We visited Hailes Abbey last summer. This former Cistercian abbey near Winchcombe, Gloucestershire, was founded in 1246 by Richard, Earl of Cornwall, elected King of the Romans and brother to King Henry III. The abbey soon acquired a relic of the (supposed) Holy Blood of Christ, ensuring that it became a popular place of pilgrimage.
Of course, Hailes Abbey was surrendered to Henry VIII’s Dissolution of the Monasteries, in 1539. All that remains today, in a peaceful country location, is romantic grassy ruins – very pleasant to stroll around and admire the Cistercian architecture, and much enjoyed by the dog.
We come across Cistercian ruins all over England. The massive extent of Henry VIII’s Dissolution is really brought home by this Wikipedia entry listing all the English Cistercian Abbeys.
Hailes Abbey is now managed by English Heritage on behalf of the National Trust.
I’ve long found inspiration and sustenance from the beauty and simplicity of the Cistercian abbeys, still found in various states of repair across Europe. For me their simplicity of form is unfailingly beautiful.
In this context I’ve also been aware of the towering spiritual figure of St Bernard of Clairvaux, one of the main instigators of the Cistercian movement, and wondered what sort of person he might have been.
So I couldn’t resist the book ‘The Spirit of Simplicity’, being translations of classical French texts by that modern spiritual seeker Thomas Merton. The book is in two parts. The first part is a text with the book’s title, attributed to Jean-Baptiste Chautard in the mid 1920s. The second part contains selected texts by St Bernard himself on Inner Simplicity. Could this explain what lay behind the beauty of those old Abbeys?
The original Cistercian movement was one of renewal, aiming to return to the Rule of the monastic life originally established by St Benedict (c. 480-550 AD). Inner simplicity was a founding principle, and from this flowed the external simplicity of the forms created. The fathers of the first Abbey at Citeaux in the early 1100s were dedicated to this.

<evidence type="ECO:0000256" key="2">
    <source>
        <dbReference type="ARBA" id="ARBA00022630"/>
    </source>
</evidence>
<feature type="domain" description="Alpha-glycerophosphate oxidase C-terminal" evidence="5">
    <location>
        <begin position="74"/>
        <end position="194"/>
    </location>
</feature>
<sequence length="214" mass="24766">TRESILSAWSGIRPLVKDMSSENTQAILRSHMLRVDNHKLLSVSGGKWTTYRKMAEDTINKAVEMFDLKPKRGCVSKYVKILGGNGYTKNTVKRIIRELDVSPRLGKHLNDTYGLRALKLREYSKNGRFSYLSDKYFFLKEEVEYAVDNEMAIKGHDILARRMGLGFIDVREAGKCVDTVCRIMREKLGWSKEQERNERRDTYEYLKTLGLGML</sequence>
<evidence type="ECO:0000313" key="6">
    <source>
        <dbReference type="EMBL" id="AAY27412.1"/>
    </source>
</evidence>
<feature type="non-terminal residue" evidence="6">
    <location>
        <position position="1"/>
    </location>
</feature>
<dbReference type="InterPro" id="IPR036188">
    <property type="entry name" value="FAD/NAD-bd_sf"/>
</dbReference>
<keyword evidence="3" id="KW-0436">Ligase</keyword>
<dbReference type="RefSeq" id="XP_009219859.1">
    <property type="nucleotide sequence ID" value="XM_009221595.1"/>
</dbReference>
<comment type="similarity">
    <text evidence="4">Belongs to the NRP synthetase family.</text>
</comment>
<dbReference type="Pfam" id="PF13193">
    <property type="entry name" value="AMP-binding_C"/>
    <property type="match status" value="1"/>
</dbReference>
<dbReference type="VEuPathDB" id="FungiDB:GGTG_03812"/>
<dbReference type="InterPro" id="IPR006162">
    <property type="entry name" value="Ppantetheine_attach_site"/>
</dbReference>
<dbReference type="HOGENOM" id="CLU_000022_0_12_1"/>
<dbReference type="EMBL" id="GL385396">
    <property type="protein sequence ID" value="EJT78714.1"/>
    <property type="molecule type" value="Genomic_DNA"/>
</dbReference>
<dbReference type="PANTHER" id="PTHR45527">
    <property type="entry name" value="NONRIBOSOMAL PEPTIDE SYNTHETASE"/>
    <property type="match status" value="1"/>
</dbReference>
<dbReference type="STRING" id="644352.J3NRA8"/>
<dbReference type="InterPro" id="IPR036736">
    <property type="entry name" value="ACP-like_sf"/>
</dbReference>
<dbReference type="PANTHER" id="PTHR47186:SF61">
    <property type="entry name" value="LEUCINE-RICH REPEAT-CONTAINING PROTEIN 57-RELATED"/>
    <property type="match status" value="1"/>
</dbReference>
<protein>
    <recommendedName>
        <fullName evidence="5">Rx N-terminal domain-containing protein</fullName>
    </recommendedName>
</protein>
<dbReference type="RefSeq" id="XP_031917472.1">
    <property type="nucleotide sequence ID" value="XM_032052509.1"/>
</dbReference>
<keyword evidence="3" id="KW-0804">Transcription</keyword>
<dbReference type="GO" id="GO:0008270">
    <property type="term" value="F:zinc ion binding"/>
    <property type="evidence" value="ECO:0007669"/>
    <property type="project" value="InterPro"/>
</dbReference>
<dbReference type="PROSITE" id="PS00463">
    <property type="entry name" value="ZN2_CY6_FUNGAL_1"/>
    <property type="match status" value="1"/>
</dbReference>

Chautard suggests that there was a golden age of 150 years for the Cistercian movement, when this simplicity was effectively maintained. This was followed by a silver age of another 100 years when it was not so effectively maintained and embellishments crept in. After the middle of the 14th century decline set in – with several causes: the Black Death, religious wars, and then the Reformation. (Paradoxically, Protestantism saw a return to simplicity in the form of religious buildings. Many of the older decorated Gothic buildings now show an almost Cistercian simplicity.) Another renewal movement at the end of the 19th century ensured that there are still some Cistercian Abbeys operating today.
St Bernard himself is regarded as the finest exemplar of the movement. The second part of the book contains his reflections on that simplicity, the need for humility, and obedience in the context of the monk’s life, the importance of the monk knowing himself – so actually quite modern psychologically – the overcoming of pride and dedication to the love of God.
I was quite struck by one particular quote:
And what greater pride is there than that one man should try to impose his own opinion upon the whole community, as if he alone had the spirit of God?
Modern dictators and populists please note. Pride always comes before a fall.
So the outer simplicity of the Cistercian abbey is a reflection of the inner simplicity of the monks. The evident beauty is a reflection of the inner beauty of their souls.
I would not suggest that the life of a monk is right for everyone, but it is clear that this dedication to inner simplicity produces this wonderful contribution to the beauty in the world. Go see some of these superb buildings for yourself – Fountains Abbey in UK, Fontenay, Senanques, Silvacane, Fontfroide, Pontigny and many others in France, Orval in Belgium. There are far too many to list them all. Here are just a few random selected photos.
Orval chapter house